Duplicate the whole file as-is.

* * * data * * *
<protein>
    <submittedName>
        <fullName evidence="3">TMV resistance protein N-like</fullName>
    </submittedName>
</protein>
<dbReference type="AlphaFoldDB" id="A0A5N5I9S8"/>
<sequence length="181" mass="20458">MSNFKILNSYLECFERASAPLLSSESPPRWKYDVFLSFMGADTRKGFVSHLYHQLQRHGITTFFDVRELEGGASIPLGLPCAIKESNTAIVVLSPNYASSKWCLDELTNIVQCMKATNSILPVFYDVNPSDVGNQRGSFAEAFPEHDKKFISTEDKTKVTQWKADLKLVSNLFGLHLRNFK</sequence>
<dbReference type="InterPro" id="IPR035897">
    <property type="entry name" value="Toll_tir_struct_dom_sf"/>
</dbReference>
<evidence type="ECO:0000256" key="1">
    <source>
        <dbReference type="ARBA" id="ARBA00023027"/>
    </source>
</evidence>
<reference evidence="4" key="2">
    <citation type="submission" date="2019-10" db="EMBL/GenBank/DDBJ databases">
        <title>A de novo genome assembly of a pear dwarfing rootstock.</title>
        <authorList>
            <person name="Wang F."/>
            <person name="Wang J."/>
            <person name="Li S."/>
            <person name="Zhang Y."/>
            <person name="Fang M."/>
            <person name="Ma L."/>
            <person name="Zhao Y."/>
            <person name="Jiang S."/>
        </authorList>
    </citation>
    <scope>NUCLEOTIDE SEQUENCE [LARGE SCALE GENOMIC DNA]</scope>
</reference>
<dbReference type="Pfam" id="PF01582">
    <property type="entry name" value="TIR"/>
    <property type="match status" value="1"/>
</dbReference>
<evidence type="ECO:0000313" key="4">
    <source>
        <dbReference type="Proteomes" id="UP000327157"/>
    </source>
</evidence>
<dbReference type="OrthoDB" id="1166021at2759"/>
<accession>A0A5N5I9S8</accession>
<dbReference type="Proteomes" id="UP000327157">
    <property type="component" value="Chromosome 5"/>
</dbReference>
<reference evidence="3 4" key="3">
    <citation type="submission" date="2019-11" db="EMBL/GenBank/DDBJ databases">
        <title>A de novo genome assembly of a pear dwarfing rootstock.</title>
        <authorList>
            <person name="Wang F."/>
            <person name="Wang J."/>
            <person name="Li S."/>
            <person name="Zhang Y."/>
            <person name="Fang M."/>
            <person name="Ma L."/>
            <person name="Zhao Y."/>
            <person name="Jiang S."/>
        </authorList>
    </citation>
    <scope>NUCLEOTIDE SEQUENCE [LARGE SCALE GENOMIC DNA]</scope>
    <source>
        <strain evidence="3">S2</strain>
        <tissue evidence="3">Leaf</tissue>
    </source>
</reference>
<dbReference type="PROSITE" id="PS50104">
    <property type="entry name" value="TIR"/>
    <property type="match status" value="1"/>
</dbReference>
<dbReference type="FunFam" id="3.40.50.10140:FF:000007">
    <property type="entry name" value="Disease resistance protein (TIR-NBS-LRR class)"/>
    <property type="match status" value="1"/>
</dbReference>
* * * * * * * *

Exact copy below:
<protein>
    <submittedName>
        <fullName evidence="3">TMV resistance protein N-like</fullName>
    </submittedName>
</protein>
<dbReference type="AlphaFoldDB" id="A0A5N5I9S8"/>
<sequence length="181" mass="20458">MSNFKILNSYLECFERASAPLLSSESPPRWKYDVFLSFMGADTRKGFVSHLYHQLQRHGITTFFDVRELEGGASIPLGLPCAIKESNTAIVVLSPNYASSKWCLDELTNIVQCMKATNSILPVFYDVNPSDVGNQRGSFAEAFPEHDKKFISTEDKTKVTQWKADLKLVSNLFGLHLRNFK</sequence>
<dbReference type="InterPro" id="IPR035897">
    <property type="entry name" value="Toll_tir_struct_dom_sf"/>
</dbReference>
<evidence type="ECO:0000256" key="1">
    <source>
        <dbReference type="ARBA" id="ARBA00023027"/>
    </source>
</evidence>
<reference evidence="4" key="2">
    <citation type="submission" date="2019-10" db="EMBL/GenBank/DDBJ databases">
        <title>A de novo genome assembly of a pear dwarfing rootstock.</title>
        <authorList>
            <person name="Wang F."/>
            <person name="Wang J."/>
            <person name="Li S."/>
            <person name="Zhang Y."/>
            <person name="Fang M."/>
            <person name="Ma L."/>
            <person name="Zhao Y."/>
            <person name="Jiang S."/>
        </authorList>
    </citation>
    <scope>NUCLEOTIDE SEQUENCE [LARGE SCALE GENOMIC DNA]</scope>
</reference>
<dbReference type="Pfam" id="PF01582">
    <property type="entry name" value="TIR"/>
    <property type="match status" value="1"/>
</dbReference>
<evidence type="ECO:0000313" key="4">
    <source>
        <dbReference type="Proteomes" id="UP000327157"/>
    </source>
</evidence>
<dbReference type="OrthoDB" id="1166021at2759"/>
<accession>A0A5N5I9S8</accession>
<dbReference type="Proteomes" id="UP000327157">
    <property type="component" value="Chromosome 5"/>
</dbReference>
<reference evidence="3 4" key="3">
    <citation type="submission" date="2019-11" db="EMBL/GenBank/DDBJ databases">
        <title>A de novo genome assembly of a pear dwarfing rootstock.</title>
        <authorList>
            <person name="Wang F."/>
            <person name="Wang J."/>
            <person name="Li S."/>
            <person name="Zhang Y."/>
            <person name="Fang M."/>
            <person name="Ma L."/>
            <person name="Zhao Y."/>
            <person name="Jiang S."/>
        </authorList>
    </citation>
    <scope>NUCLEOTIDE SEQUENCE [LARGE SCALE GENOMIC DNA]</scope>
    <source>
        <strain evidence="3">S2</strain>
        <tissue evidence="3">Leaf</tissue>
    </source>
</reference>
<dbReference type="PROSITE" id="PS50104">
    <property type="entry name" value="TIR"/>
    <property type="match status" value="1"/>
</dbReference>
<dbReference type="FunFam" id="3.40.50.10140:FF:000007">
    <property type="entry name" value="Disease resistance protein (TIR-NBS-LRR class)"/>
    <property type="match status" value="1"/>
</dbReference>